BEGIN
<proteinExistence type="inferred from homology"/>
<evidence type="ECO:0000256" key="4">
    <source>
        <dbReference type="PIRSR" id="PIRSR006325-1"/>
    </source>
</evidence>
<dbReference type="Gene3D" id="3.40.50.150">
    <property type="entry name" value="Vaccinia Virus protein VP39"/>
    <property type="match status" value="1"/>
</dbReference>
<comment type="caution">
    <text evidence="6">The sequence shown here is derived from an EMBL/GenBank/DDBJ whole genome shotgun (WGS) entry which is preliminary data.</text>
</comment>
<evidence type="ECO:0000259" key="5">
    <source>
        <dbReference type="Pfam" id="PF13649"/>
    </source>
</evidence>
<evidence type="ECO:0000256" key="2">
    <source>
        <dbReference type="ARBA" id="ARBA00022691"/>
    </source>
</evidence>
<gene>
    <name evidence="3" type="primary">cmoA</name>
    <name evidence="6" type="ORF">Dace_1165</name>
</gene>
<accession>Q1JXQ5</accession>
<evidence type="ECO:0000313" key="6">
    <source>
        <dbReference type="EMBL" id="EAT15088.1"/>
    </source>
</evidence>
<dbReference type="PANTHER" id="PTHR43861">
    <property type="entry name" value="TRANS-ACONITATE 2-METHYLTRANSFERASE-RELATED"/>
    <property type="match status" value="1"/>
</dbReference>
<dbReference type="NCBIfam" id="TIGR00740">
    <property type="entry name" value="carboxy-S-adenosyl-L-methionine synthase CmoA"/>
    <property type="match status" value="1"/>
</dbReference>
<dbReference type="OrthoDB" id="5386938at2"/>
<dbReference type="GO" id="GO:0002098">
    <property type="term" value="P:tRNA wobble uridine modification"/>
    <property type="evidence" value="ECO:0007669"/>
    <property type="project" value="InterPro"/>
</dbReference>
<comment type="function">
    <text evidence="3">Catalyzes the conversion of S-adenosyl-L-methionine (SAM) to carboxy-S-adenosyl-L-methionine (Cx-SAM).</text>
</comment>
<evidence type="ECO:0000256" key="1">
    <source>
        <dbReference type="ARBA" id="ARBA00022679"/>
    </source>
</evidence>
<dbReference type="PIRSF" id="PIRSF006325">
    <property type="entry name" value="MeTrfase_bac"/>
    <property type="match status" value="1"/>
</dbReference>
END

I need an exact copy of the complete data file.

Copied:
<proteinExistence type="inferred from homology"/>
<evidence type="ECO:0000256" key="4">
    <source>
        <dbReference type="PIRSR" id="PIRSR006325-1"/>
    </source>
</evidence>
<dbReference type="Gene3D" id="3.40.50.150">
    <property type="entry name" value="Vaccinia Virus protein VP39"/>
    <property type="match status" value="1"/>
</dbReference>
<comment type="caution">
    <text evidence="6">The sequence shown here is derived from an EMBL/GenBank/DDBJ whole genome shotgun (WGS) entry which is preliminary data.</text>
</comment>
<evidence type="ECO:0000259" key="5">
    <source>
        <dbReference type="Pfam" id="PF13649"/>
    </source>
</evidence>
<evidence type="ECO:0000256" key="2">
    <source>
        <dbReference type="ARBA" id="ARBA00022691"/>
    </source>
</evidence>
<gene>
    <name evidence="3" type="primary">cmoA</name>
    <name evidence="6" type="ORF">Dace_1165</name>
</gene>
<accession>Q1JXQ5</accession>
<evidence type="ECO:0000313" key="6">
    <source>
        <dbReference type="EMBL" id="EAT15088.1"/>
    </source>
</evidence>
<dbReference type="PANTHER" id="PTHR43861">
    <property type="entry name" value="TRANS-ACONITATE 2-METHYLTRANSFERASE-RELATED"/>
    <property type="match status" value="1"/>
</dbReference>
<dbReference type="NCBIfam" id="TIGR00740">
    <property type="entry name" value="carboxy-S-adenosyl-L-methionine synthase CmoA"/>
    <property type="match status" value="1"/>
</dbReference>
<dbReference type="OrthoDB" id="5386938at2"/>
<dbReference type="GO" id="GO:0002098">
    <property type="term" value="P:tRNA wobble uridine modification"/>
    <property type="evidence" value="ECO:0007669"/>
    <property type="project" value="InterPro"/>
</dbReference>
<comment type="function">
    <text evidence="3">Catalyzes the conversion of S-adenosyl-L-methionine (SAM) to carboxy-S-adenosyl-L-methionine (Cx-SAM).</text>
</comment>
<evidence type="ECO:0000256" key="1">
    <source>
        <dbReference type="ARBA" id="ARBA00022679"/>
    </source>
</evidence>
<dbReference type="PIRSF" id="PIRSF006325">
    <property type="entry name" value="MeTrfase_bac"/>
    <property type="match status" value="1"/>
</dbReference>